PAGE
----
After a wonderful week of 50 degree temps, we got a foot & 1/2 of snow over the weekend. I don't care that my winter hat is funny-looking, because it's warm. It is definitely winter in New England.

Tougher to eat healthy, you say? No fresh produce for months, eh? One would think so, but the commissary has been carrying Chilean produce. Perfect timing, since it's summertime in the southern hemisphere. Didn't want to pay $5 per pound for the cherries, but I've had grapes, nectarines, peaches & plums. And not sorry little consolation-prize fruits either. These are de-lish.

God bless Chile.

Feb 12, 2006

Church--Control vs Relationship (III of III)...

The third and final post. The others are here: Part I, Part II

There’s an excellent illustration of this in chapter 8 of The Ragamuffin Gospel by Brennan Manning:
“On the [Alcoholics Anonymous] calendar it was Year Two. In that time nothing could be seen but two nameless, struggling groups of alcoholics trying to hold their faces up to the light. A newcomer appeared at one of these groups, knocked on the door, and asked to be let in. He talked frankly with the group’s oldest member and quickly established that he was a desperate case. Above all, he wanted to get well. ‘I must tell you that I am the victim of another addiction with a stigmatism even worse than alcoholism. You may not want me among you. Will you let me join your group or not?’

“There was a dilemma. What should the group do? The oldest member summoned two others and, in confidence, laid the explosive facts on their laps. Said he, ‘Well, what about it? If we turn this man away, he’ll soon die. If we let him in, only God knows what trouble he’ll brew. What’s your answer—yes or no?’ At first the elders could only look at the objections. ‘We deal with alcoholics only,’ they said. ‘Should we not sacrifice this one for the sake of the many?’ So went the discussion while the newcomer’s fate hung in the balance.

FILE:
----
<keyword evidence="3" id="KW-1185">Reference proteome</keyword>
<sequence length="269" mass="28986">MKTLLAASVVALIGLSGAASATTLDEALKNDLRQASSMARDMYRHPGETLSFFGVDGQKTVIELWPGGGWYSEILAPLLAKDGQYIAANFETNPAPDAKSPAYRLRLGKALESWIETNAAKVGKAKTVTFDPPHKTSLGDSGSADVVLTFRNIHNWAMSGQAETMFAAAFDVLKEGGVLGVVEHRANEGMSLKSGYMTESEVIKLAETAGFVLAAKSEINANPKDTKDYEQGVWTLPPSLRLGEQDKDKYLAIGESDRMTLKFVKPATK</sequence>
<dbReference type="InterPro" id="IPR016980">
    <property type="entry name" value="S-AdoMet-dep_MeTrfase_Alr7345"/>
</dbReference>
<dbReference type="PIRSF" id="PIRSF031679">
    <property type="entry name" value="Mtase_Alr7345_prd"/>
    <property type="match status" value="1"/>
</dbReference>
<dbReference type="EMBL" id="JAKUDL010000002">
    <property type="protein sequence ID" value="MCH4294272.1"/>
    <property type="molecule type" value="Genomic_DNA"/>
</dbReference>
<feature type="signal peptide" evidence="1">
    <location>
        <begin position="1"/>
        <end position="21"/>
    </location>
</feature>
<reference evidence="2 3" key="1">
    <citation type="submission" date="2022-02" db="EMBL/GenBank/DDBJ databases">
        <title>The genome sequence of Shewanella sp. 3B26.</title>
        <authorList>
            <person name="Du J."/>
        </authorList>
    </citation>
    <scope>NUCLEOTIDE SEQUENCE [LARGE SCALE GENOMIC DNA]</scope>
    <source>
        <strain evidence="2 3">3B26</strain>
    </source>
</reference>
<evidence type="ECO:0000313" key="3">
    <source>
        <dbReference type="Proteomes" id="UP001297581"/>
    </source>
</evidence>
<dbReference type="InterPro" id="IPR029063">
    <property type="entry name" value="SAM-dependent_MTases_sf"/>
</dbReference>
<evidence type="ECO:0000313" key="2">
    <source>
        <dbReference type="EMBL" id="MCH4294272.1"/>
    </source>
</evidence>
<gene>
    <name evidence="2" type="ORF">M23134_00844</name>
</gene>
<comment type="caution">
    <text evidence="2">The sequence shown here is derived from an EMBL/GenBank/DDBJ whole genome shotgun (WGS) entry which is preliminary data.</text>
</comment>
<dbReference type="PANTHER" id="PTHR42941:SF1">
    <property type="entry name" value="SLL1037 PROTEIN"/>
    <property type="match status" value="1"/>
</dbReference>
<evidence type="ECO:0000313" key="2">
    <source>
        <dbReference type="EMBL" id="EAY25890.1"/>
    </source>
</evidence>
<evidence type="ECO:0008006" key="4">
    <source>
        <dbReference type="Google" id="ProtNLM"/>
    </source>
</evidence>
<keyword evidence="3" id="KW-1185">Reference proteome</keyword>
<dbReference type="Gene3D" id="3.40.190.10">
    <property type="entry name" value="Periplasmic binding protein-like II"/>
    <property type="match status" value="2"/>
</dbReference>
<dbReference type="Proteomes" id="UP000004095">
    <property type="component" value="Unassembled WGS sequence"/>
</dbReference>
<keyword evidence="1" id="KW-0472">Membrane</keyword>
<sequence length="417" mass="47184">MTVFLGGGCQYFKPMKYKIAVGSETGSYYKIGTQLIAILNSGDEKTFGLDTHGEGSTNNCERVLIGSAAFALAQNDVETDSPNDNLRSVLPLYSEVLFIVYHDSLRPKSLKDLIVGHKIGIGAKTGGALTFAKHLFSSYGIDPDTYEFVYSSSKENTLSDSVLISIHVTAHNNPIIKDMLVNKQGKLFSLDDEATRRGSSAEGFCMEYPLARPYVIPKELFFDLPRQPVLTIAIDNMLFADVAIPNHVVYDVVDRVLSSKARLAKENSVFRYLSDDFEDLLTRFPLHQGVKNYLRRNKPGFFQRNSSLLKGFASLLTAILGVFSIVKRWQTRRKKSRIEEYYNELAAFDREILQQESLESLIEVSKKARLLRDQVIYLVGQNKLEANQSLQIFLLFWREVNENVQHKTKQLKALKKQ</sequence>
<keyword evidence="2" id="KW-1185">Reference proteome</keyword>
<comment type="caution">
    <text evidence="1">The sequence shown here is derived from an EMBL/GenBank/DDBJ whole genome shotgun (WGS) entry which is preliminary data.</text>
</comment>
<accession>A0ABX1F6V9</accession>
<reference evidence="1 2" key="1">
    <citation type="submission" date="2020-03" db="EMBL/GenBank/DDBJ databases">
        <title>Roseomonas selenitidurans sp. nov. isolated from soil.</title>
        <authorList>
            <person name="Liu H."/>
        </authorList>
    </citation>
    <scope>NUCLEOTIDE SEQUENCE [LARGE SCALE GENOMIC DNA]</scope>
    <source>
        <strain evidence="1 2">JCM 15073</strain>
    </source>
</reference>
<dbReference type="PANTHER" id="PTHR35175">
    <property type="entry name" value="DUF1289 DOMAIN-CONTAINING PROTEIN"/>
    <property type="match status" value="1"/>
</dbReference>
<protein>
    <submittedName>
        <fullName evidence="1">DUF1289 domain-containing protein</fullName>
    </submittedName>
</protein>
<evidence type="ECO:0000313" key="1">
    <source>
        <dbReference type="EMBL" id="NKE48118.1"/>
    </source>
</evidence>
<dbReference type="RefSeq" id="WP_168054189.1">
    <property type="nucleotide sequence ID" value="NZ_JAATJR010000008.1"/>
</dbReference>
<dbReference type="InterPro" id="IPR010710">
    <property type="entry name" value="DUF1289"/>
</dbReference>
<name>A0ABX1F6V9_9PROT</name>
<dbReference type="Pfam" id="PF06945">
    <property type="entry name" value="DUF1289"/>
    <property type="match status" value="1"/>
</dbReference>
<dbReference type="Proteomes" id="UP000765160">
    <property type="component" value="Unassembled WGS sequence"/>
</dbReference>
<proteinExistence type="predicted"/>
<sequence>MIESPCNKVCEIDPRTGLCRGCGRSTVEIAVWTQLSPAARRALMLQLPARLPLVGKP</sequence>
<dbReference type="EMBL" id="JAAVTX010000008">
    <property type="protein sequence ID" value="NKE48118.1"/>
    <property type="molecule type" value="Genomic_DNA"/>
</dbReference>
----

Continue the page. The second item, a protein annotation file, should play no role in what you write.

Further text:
“Then one of the three spoke in a very different tone. ‘What we are really afraid of,’ he said, ‘is our reputation. We are much more afraid of that people might say than the trouble this alcoholic might bring. As we’ve been talking, five short words have been running through my mind. Something keeps repeating to me, “What would the Master do?”’

“Not another word was said.”

What are pastors really afraid of when they implement policies? Certainly they want the congregation to be safe. But like all of us, pastors also want the church to look good. When it gets down to it, the Christian life gets messy--a new ministry doesn't take off, members of church leadership have a conflict, a busy young mom loses her temper and swears at her kids. Or deeper--an otherwise-put-together man or woman confesses an addiction, a child reveals abuse in the home, a teen enters into severe rebellion. It’s easy to want to hide these parts when we want so badly for people to be drawn to God. We all do this to some extent. Some think of it as guarding their testimony, or wanting to represent God in the best way possible. While this is a wonderful-sounding goal, I think our motives are misguided. Who are we to think God needs our help to draw people to Him? How are we so self-absorbed that we think our efforts can make or break a person’s relationship with God? And let’s be honest—how can we think that we’re convincing anybody that really, we’re happier than they are, and if they join our club they can have it all as well? While I think people as a group are stupid, individuals can be fairly sharp—they pick up on things that are contrived and/or disingenuous. When it comes down to it, I’m just not fooling anyone when I try to put on a happy face all the time. Just like having enough of the right rules and people who exhibit "Christian" behaviors doesn’t make a happy and healthy church.